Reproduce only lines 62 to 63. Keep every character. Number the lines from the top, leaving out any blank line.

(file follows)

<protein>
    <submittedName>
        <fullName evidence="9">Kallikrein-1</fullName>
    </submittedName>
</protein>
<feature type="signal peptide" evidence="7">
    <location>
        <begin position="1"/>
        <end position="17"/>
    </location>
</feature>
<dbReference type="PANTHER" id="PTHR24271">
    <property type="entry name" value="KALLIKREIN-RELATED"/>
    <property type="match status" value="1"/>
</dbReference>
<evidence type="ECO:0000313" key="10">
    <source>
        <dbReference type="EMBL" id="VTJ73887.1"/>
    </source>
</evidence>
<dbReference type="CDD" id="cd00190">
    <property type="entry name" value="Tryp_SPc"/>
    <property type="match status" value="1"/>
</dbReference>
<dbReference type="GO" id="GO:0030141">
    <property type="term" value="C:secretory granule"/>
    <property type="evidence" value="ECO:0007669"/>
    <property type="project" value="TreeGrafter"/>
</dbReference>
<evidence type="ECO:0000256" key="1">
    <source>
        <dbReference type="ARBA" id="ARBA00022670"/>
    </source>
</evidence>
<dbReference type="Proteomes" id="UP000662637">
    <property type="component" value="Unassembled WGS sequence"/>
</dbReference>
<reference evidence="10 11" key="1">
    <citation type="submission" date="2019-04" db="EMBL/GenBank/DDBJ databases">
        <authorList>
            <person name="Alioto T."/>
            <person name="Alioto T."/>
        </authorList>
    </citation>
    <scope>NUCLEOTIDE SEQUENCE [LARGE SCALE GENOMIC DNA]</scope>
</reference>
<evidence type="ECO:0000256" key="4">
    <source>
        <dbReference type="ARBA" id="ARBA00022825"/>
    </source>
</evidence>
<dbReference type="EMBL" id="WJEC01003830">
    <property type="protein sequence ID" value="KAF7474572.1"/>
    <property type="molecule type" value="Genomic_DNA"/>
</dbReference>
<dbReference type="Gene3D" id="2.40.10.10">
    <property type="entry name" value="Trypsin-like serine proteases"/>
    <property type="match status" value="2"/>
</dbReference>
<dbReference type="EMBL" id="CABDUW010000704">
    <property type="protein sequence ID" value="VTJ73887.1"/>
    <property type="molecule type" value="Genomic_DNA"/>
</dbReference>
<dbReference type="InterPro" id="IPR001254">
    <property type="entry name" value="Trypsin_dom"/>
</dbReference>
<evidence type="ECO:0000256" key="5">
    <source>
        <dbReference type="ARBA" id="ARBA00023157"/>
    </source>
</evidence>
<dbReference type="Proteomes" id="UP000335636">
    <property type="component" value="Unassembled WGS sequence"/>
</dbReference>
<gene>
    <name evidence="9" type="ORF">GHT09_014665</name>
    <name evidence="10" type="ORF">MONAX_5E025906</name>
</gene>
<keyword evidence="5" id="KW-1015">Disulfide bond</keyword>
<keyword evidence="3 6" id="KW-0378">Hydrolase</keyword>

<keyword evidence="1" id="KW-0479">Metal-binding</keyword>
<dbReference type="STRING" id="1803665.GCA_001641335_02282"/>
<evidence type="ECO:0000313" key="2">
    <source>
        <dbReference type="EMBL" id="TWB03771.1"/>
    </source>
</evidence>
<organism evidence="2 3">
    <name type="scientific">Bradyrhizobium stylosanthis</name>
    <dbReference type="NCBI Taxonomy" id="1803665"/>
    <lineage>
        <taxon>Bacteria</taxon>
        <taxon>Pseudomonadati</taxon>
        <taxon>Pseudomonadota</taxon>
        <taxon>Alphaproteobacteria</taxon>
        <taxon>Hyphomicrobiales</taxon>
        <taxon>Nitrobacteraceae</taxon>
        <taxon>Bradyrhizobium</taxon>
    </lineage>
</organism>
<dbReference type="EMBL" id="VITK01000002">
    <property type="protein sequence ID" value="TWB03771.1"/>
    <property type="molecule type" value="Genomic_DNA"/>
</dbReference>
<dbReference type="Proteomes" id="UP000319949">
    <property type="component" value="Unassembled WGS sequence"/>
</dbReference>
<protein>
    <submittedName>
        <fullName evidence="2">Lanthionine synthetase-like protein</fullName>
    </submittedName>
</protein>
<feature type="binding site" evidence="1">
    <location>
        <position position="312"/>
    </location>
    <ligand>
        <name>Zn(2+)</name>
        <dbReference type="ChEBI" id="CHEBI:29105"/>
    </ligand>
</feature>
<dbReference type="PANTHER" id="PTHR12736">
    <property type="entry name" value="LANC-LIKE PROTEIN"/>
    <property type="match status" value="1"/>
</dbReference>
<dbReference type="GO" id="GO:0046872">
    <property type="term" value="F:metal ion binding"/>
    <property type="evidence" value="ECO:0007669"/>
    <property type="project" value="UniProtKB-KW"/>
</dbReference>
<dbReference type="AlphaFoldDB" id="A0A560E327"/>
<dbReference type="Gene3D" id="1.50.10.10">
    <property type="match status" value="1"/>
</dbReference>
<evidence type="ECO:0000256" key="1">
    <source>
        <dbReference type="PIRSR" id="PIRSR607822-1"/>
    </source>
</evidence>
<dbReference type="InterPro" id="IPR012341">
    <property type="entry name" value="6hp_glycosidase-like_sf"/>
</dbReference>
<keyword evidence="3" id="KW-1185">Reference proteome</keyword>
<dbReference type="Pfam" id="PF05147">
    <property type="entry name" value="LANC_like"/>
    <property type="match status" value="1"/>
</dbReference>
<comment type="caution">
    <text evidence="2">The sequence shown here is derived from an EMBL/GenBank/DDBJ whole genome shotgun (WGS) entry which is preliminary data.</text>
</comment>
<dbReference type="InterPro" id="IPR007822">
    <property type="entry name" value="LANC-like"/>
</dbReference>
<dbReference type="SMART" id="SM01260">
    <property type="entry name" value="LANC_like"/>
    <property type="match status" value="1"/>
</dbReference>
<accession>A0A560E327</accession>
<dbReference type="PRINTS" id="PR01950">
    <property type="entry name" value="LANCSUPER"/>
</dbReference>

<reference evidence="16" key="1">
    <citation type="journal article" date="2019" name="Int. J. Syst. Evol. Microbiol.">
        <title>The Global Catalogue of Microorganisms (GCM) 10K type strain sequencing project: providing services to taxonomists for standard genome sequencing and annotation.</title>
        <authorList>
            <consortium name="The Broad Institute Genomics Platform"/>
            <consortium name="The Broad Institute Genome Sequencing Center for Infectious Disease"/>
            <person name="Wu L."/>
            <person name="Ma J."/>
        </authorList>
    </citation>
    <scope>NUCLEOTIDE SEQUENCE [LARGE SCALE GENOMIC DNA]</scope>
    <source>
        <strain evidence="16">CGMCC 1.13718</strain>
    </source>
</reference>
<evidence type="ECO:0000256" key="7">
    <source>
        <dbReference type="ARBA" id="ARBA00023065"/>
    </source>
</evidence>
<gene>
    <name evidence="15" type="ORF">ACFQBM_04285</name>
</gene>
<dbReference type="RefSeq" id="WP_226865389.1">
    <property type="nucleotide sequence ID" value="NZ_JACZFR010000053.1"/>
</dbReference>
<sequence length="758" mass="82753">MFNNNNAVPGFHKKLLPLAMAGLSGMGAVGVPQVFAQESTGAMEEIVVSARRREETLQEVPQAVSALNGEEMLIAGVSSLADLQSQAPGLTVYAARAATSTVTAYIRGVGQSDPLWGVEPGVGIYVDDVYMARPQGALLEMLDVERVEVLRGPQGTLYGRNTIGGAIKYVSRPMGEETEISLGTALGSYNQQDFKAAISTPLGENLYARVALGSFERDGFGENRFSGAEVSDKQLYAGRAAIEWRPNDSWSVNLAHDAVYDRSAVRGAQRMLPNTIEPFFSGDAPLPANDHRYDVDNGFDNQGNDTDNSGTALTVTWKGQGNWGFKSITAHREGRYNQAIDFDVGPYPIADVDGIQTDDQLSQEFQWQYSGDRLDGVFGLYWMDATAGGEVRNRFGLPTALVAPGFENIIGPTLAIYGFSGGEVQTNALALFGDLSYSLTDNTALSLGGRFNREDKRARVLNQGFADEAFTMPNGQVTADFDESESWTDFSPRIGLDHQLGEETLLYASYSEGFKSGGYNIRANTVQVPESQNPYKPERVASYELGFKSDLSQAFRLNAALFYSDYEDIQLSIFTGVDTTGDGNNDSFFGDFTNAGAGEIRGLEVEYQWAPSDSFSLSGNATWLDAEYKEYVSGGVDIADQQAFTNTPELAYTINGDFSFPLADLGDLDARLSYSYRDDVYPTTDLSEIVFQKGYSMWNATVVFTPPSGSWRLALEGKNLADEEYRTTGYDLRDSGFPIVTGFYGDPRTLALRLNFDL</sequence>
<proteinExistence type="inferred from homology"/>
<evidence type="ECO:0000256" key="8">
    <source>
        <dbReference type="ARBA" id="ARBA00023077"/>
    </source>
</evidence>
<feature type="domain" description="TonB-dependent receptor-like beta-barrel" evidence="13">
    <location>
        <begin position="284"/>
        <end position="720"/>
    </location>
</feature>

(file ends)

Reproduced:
    <property type="molecule type" value="Genomic_DNA"/>
</dbReference>